“Complexity is driving change, and there’s a need for convergence of CM [configuration management], PLM and Engineering,” said CIMdata President Peter Bilello. “The Brave New World is here and the social-media-savvy workforce is upon us—but is the corporate world ready for this wave of workers who expect instant download of apps and data with little or no training necessary?”
Today’s PLM users are witnessing a convergence of three technology-driven themes, Bilello noted, with the consumerization of IT, availability of mobile information delivery devices, and social media. The consumerization trend also was noted by Mark Johnson, executive technical leader–IT, Ford Motor Co. (Dearborn, MI) in his talk, “Rethinking PLM in a Systems Engineering World.” “Within IT, we are spending a lot of time on consumerization of IT—integrating iPads and dealing with security and legal issues,” Johnson said.
Other speakers included Tristan Gegaden of EADS N.V. (Leiden, The Netherlands), who discussed “Why PLM is Strategic”; Glenn Valine, director, Engineering IS/IT, GKN Driveline, with his discussion, “A Novel Approach to Enterprise PLM Workflows Within CAE Democratization”); and Randy Huber, division manager, Advanced Virtual Product Development (VPD), at Caterpillar Inc., who described the physics-based simulations of Caterpillar’s VPD team in “Simulation: Helping Shape Future Caterpillar Products.”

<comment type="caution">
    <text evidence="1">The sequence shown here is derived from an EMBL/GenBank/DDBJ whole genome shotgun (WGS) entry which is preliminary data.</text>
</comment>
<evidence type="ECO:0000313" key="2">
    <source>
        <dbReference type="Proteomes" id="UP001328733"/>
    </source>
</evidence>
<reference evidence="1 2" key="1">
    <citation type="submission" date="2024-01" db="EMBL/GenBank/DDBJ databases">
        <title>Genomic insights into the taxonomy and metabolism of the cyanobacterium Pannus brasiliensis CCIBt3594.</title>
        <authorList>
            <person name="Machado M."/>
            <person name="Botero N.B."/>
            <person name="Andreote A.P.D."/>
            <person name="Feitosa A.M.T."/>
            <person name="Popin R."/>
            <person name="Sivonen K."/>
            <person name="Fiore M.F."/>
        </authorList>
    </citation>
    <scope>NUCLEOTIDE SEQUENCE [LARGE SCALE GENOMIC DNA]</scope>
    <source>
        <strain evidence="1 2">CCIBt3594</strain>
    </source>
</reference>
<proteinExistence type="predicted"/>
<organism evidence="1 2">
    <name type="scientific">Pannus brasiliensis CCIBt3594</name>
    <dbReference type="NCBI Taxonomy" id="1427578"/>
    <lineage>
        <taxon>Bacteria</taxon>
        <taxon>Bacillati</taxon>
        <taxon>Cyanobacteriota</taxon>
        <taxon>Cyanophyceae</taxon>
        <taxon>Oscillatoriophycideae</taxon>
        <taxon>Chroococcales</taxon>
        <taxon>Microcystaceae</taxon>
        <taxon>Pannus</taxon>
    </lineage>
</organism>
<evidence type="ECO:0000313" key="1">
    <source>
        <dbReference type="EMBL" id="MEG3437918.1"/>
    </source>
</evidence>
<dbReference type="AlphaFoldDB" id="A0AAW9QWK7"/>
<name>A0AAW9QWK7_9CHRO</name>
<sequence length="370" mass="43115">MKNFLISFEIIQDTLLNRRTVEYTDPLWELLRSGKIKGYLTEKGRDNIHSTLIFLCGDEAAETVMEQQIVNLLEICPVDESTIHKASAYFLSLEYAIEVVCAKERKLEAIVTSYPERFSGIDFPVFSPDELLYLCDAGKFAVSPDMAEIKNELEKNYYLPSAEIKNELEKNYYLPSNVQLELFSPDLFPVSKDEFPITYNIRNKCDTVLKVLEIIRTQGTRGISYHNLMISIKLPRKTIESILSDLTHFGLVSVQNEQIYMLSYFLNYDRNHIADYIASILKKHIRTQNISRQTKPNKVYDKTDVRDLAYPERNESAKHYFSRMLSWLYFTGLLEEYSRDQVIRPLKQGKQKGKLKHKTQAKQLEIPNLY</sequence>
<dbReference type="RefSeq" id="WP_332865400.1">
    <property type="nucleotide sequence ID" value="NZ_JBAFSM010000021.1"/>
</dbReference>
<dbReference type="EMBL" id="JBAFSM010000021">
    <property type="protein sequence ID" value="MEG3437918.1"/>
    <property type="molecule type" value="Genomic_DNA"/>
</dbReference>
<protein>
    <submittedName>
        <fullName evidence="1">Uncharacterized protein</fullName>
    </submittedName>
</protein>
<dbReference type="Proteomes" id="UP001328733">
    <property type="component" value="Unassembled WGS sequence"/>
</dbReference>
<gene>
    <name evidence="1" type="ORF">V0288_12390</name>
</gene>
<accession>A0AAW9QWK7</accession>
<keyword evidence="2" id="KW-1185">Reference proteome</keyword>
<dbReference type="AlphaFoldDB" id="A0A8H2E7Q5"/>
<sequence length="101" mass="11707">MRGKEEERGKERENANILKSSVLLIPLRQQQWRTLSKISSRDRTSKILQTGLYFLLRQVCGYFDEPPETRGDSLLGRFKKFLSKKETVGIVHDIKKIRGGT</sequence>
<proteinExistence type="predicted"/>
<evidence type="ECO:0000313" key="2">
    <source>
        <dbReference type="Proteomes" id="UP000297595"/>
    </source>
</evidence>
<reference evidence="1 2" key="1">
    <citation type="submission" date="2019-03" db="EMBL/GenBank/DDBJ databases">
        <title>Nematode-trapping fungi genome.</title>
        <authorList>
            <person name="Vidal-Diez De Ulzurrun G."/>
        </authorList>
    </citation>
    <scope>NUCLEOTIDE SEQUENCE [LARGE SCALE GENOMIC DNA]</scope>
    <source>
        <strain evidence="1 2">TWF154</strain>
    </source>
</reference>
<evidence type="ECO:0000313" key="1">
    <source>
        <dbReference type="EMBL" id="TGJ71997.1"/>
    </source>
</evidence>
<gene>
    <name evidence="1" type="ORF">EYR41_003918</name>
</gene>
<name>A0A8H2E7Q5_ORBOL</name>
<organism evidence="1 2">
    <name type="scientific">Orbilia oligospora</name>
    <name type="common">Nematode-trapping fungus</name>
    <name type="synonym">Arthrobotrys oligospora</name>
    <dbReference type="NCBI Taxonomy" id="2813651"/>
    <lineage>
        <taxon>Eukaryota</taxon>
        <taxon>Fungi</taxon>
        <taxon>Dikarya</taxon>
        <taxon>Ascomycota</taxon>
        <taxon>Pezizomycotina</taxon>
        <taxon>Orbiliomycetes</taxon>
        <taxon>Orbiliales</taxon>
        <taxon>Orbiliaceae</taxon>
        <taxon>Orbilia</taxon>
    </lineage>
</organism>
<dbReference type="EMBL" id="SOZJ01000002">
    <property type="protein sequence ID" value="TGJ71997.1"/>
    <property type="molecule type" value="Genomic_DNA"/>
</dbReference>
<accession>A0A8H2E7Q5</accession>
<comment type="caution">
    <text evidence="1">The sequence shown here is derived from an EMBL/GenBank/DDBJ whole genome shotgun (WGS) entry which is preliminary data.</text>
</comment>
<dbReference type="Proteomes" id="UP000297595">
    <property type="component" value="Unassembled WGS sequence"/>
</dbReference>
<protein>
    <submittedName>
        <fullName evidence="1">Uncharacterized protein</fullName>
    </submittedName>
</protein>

CAM software developer Delcam plc (Birmingham, UK, and Windsor, ON, Canada) will showcase a new integrated solution for the design, machining and inspection of electrodes this month at the EuroMold show in Frankfurt, Germany. The solution integrates Delcam’s PowerShape CAD, PowerMill CAM and PowerInspect software.
The production of electrodes is a key stage in the manufacture of many types of tooling, including injection molds, so the availability of a faster, more automated method for their development will increase efficiency and reduce lead times.
At the heart of the Delcam solution is a new file format—the .Trode file—which contains the information for each electrode project, including not only the electrode design but also for machining and inspection, plus setup sheets for its manufacture and use. The initial design stage of the process has been made both easier and faster with the increased range of direct modeling tools available within PowerShape. To speed the design process further, catalogs of blanks and holders are included from Erowa, Hirschmann and System 3R, and users can add their own standard sizes to these databases.
Edited by Senior Editor Patrick Waurzyniak: email@example.com.
This article was first published in the November 2012 edition of Manufacturing Engineering magazine. Click here for PDF.